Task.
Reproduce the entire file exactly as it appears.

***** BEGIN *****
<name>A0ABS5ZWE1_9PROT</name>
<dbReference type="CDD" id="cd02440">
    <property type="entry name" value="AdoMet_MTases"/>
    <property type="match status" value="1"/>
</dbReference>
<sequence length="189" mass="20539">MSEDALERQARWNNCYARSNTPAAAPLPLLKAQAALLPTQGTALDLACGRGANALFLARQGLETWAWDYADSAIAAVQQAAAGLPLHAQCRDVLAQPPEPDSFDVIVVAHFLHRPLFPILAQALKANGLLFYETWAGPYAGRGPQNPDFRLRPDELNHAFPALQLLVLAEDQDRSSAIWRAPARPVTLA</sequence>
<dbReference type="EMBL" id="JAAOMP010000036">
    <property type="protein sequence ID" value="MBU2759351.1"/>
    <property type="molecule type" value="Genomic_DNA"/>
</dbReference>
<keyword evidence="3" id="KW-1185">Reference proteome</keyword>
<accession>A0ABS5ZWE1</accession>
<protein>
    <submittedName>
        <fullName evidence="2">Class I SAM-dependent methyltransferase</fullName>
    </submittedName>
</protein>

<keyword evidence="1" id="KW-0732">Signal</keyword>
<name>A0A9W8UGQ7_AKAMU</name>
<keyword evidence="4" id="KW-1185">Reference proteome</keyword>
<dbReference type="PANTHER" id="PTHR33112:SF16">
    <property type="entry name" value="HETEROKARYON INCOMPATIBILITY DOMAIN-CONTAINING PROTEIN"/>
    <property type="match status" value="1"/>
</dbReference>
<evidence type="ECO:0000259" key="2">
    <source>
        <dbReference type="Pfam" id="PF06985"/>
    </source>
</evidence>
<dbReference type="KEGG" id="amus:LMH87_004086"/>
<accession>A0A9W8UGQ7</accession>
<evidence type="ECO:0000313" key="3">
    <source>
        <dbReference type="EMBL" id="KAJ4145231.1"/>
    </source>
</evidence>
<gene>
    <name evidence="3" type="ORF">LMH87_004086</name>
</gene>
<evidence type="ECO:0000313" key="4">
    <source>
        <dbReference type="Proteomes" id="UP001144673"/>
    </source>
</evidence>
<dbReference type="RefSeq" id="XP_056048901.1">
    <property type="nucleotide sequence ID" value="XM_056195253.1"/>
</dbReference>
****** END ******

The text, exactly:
<name>A0ABS5ZWE1_9PROT</name>
<dbReference type="CDD" id="cd02440">
    <property type="entry name" value="AdoMet_MTases"/>
    <property type="match status" value="1"/>
</dbReference>
<sequence length="189" mass="20539">MSEDALERQARWNNCYARSNTPAAAPLPLLKAQAALLPTQGTALDLACGRGANALFLARQGLETWAWDYADSAIAAVQQAAAGLPLHAQCRDVLAQPPEPDSFDVIVVAHFLHRPLFPILAQALKANGLLFYETWAGPYAGRGPQNPDFRLRPDELNHAFPALQLLVLAEDQDRSSAIWRAPARPVTLA</sequence>
<dbReference type="EMBL" id="JAAOMP010000036">
    <property type="protein sequence ID" value="MBU2759351.1"/>
    <property type="molecule type" value="Genomic_DNA"/>
</dbReference>
<keyword evidence="3" id="KW-1185">Reference proteome</keyword>
<accession>A0ABS5ZWE1</accession>
<protein>
    <submittedName>
        <fullName evidence="2">Class I SAM-dependent methyltransferase</fullName>
    </submittedName>
</protein>

<keyword evidence="1" id="KW-0732">Signal</keyword>
<name>A0A9W8UGQ7_AKAMU</name>
<keyword evidence="4" id="KW-1185">Reference proteome</keyword>
<dbReference type="PANTHER" id="PTHR33112:SF16">
    <property type="entry name" value="HETEROKARYON INCOMPATIBILITY DOMAIN-CONTAINING PROTEIN"/>
    <property type="match status" value="1"/>
</dbReference>
<evidence type="ECO:0000259" key="2">
    <source>
        <dbReference type="Pfam" id="PF06985"/>
    </source>
</evidence>
<dbReference type="KEGG" id="amus:LMH87_004086"/>
<accession>A0A9W8UGQ7</accession>
<evidence type="ECO:0000313" key="3">
    <source>
        <dbReference type="EMBL" id="KAJ4145231.1"/>
    </source>
</evidence>
<gene>
    <name evidence="3" type="ORF">LMH87_004086</name>
</gene>
<evidence type="ECO:0000313" key="4">
    <source>
        <dbReference type="Proteomes" id="UP001144673"/>
    </source>
</evidence>
<dbReference type="RefSeq" id="XP_056048901.1">
    <property type="nucleotide sequence ID" value="XM_056195253.1"/>
</dbReference>